This big, all-metal pistol is a big heavy, duty beast. It’s far from light, and that’s a good thing. The blowback operation means you are getting every ounce of recoil in your hand. In little guns, it can be rough, and the original HSc was a hard recoiling gun. Luckily the wide grip of the HSc Super and the weight helps tame the recoil.
It’s fairly pleasant to shoot, and the gun isn’t so snappy. It’s awkward to hold, but the lower-powered .380 ACP results in fairly low recoil and a pleasant enough shooting pistol. It handles about the same as a 9mm of similar size and shape, something akin to a P365.
The sights are certainly an object of the times. They are teeny tiny, fixed sights that are not built for speed. They are super small and have no contrast between the front and rear sights. It’s a slow alignment method of sights, and you have to take your time to get the sights aligned to shoot accurately.
The HSc Super can be quite accurate when you take your time. The double action is long and heavy but also very smooth and rather nice. The Italians wisely kept the German-designed trigger system. The single-action trigger is very smooth and short, with a hair of take-up before a smooth and clean break.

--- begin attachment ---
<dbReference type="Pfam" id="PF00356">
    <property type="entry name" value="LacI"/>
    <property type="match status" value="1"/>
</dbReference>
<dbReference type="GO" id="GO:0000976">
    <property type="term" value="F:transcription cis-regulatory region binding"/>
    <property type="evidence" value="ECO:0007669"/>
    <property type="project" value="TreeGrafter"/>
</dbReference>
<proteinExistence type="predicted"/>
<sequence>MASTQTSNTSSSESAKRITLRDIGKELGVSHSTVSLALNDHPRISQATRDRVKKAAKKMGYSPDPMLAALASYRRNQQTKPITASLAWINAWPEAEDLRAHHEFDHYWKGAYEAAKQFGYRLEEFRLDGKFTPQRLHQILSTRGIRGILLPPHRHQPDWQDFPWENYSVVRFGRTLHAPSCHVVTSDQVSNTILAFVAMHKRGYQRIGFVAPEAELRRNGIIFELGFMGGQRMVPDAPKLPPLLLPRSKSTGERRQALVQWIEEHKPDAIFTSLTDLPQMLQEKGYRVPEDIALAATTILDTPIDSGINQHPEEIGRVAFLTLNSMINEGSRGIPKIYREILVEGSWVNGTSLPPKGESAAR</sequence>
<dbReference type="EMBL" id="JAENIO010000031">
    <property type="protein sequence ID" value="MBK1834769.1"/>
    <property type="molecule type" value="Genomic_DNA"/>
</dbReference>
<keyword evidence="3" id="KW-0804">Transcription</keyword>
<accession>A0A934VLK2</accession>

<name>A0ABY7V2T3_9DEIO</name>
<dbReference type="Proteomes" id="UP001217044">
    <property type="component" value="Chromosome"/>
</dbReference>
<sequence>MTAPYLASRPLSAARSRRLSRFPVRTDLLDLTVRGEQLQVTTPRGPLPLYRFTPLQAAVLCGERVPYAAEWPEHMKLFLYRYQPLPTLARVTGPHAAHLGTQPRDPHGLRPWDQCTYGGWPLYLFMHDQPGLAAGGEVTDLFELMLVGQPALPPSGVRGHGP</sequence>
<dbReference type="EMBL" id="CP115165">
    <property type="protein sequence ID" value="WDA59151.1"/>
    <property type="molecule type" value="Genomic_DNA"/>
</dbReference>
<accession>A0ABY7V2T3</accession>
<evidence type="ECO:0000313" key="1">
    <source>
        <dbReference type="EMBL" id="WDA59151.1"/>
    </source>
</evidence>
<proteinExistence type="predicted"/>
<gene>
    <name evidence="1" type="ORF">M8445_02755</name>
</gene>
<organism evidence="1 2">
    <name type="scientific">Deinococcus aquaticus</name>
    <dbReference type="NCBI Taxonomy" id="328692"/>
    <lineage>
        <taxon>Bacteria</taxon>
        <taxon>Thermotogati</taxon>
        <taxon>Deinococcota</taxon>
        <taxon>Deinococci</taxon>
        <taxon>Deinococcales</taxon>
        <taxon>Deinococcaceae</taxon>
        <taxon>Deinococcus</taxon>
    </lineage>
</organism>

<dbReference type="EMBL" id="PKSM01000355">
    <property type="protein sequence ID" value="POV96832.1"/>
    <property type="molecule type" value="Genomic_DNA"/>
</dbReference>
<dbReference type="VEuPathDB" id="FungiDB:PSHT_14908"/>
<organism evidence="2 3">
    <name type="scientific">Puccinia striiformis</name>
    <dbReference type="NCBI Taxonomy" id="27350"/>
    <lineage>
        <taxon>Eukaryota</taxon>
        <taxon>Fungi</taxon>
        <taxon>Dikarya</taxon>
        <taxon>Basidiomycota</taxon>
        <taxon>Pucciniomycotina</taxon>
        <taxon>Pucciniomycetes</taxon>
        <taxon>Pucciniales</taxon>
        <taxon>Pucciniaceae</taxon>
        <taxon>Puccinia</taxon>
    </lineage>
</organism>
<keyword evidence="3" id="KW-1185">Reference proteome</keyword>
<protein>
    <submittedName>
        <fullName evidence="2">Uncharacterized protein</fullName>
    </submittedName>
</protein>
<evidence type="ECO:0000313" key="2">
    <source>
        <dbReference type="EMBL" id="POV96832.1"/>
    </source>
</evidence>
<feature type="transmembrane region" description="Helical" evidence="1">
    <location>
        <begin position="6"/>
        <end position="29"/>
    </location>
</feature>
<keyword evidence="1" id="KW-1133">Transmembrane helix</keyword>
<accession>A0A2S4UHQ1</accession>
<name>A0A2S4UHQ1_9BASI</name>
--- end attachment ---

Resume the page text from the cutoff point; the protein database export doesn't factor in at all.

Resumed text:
Blowback actions are simple and, high recoiling, but also reliable. This old gun ate through a few different batches of .380 ACP without complaint. The gun cycled everything I threw at it and did so aggressively. The brass was flung from the chamber and done so accurately through the small ejection port.
What’s the Point
In 2023 this gun really has no purpose. Hell, in the 80s, it didn’t either. The Beretta Cheetah is a much better gun in every way. I guess they were cheap and, to be fair, continue to be. I picked this one up for $200. If you only had $200, this pistol isn’t a bad option, but it’s quite dated in design. Good luck finding holsters, spare parts, and magazines for it. It’s a neat and awkward part of handgun history, and sometimes that’s enough.